More and more Dutch vegetable seed companies invest in South East Asia and Africa. They do this, because they see new markets there for their improved seeds. To what extent do the companies take into account the needs of farmers who rely on their smallholdings to survive? Agriterra asked ImpactReporters to produce a one-off magazine about this subject and prepare the expert meeting ‘Better vegetable seeds for smallholders’.
Dutch seed companies not only sell their products in Africa and South East Asia; they also train farmers to improve the level of horticulture in those regions. This contributes to food security and a better income for the farmers. The Dutch government, knowledge-based institutes and nongovernmental organisations support the seed companies in their efforts.
But this process also elicits questions. Does the work these company do fit with the needs of the smallholders? How can the farmers be trained and organised in such a way that they can start earning money from those new seeds? Whose responsibility is this and who pays for it all?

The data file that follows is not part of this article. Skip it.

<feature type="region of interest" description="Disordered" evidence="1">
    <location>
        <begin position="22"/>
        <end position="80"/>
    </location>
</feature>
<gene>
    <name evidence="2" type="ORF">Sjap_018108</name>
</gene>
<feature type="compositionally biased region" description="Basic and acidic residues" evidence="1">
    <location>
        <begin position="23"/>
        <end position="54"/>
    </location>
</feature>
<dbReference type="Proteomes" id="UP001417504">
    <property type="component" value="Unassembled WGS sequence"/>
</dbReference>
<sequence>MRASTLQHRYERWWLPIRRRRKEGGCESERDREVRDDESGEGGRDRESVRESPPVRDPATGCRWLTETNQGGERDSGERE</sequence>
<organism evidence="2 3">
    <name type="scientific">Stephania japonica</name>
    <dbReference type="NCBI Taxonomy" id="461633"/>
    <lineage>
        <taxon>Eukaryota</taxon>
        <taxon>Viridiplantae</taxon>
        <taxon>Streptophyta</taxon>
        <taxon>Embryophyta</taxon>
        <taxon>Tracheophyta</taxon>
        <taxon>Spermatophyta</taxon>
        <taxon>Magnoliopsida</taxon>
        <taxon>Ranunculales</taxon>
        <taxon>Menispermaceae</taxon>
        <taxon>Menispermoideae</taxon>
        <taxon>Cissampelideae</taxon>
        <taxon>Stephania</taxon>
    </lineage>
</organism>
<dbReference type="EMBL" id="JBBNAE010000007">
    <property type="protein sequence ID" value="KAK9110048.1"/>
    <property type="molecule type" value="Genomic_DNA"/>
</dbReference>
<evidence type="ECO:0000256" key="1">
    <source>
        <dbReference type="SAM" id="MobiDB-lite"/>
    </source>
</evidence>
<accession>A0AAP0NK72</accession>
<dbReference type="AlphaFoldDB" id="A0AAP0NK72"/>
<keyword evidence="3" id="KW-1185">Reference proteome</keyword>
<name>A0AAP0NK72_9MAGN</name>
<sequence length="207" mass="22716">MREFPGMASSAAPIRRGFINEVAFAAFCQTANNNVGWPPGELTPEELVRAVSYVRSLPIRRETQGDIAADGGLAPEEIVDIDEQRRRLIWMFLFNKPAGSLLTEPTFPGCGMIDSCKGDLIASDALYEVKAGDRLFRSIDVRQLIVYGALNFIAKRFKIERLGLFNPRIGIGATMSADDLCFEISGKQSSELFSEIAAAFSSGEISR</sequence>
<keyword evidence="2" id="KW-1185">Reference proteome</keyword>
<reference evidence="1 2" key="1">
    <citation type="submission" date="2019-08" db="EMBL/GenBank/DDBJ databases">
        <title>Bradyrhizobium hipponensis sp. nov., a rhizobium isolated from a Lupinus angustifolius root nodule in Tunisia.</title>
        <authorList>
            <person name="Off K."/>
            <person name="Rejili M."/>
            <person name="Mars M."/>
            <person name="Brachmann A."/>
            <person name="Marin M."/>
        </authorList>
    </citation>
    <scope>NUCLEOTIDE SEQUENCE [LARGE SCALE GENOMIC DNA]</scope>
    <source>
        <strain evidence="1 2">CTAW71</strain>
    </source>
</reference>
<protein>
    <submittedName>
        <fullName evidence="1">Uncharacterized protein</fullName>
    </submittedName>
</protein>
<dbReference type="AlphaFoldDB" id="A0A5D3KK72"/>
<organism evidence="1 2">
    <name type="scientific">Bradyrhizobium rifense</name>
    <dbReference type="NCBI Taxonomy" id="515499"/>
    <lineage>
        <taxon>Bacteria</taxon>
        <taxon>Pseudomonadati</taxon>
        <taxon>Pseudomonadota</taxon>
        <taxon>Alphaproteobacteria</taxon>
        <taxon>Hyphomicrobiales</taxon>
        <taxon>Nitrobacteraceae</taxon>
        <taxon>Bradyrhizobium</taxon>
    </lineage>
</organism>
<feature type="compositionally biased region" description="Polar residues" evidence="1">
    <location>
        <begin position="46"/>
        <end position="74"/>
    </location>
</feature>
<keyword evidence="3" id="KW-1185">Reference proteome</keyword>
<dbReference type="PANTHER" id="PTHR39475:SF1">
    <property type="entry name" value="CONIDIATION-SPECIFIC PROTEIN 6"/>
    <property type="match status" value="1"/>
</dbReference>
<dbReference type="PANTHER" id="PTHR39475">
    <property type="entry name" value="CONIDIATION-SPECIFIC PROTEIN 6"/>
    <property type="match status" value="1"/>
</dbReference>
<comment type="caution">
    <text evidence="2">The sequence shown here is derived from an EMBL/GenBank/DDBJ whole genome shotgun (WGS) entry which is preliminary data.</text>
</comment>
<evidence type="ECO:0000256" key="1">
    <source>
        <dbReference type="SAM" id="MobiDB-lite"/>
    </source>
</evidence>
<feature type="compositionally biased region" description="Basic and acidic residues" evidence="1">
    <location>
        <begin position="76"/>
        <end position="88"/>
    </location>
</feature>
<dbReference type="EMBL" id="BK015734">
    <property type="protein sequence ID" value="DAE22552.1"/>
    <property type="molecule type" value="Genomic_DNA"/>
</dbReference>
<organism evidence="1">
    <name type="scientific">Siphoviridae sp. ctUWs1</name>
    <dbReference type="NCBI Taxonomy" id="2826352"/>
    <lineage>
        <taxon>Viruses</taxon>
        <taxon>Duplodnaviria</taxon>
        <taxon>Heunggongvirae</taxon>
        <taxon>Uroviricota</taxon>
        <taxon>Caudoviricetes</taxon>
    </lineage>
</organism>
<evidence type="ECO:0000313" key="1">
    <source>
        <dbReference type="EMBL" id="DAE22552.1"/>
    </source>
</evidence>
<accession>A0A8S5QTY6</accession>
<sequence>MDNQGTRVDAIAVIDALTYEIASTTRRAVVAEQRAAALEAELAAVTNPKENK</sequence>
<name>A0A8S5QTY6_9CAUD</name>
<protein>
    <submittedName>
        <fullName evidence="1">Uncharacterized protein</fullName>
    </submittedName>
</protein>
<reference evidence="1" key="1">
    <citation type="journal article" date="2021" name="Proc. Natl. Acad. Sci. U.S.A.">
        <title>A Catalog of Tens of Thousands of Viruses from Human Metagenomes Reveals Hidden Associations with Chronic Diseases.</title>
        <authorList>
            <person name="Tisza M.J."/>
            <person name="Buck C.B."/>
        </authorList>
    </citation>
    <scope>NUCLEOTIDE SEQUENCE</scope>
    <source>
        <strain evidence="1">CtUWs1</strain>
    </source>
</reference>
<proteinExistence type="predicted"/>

Recommendations for business
The magazine features policy makers but also researchers and managers from companies like Rijk Zwaan, East West Seeds and Pop Vriend. The expert meeting, the Dutch Seeds Debate, to be held on April 5, will also help gain insight into the best practices and the obstacles. These discussions will lead to recommendations for business, knowledge-based instituted and the government.
The magazine and the expert meeting are part of Agriterra’s campaign ‘Small farmers, Big Deal.’ Agriterra was founded by the Dutch agri&food sector with the aim to professionalise cooperatives in developing countries. In the coming two years, the organisation will start a dialogue with companies and the Dutch government. The main idea behind the campaign is that cooperation between companies and farmers increase opportunities for both. The Bill and Melinda Gates Foundation supports the ‘Small farmers Big Deal’ campaign.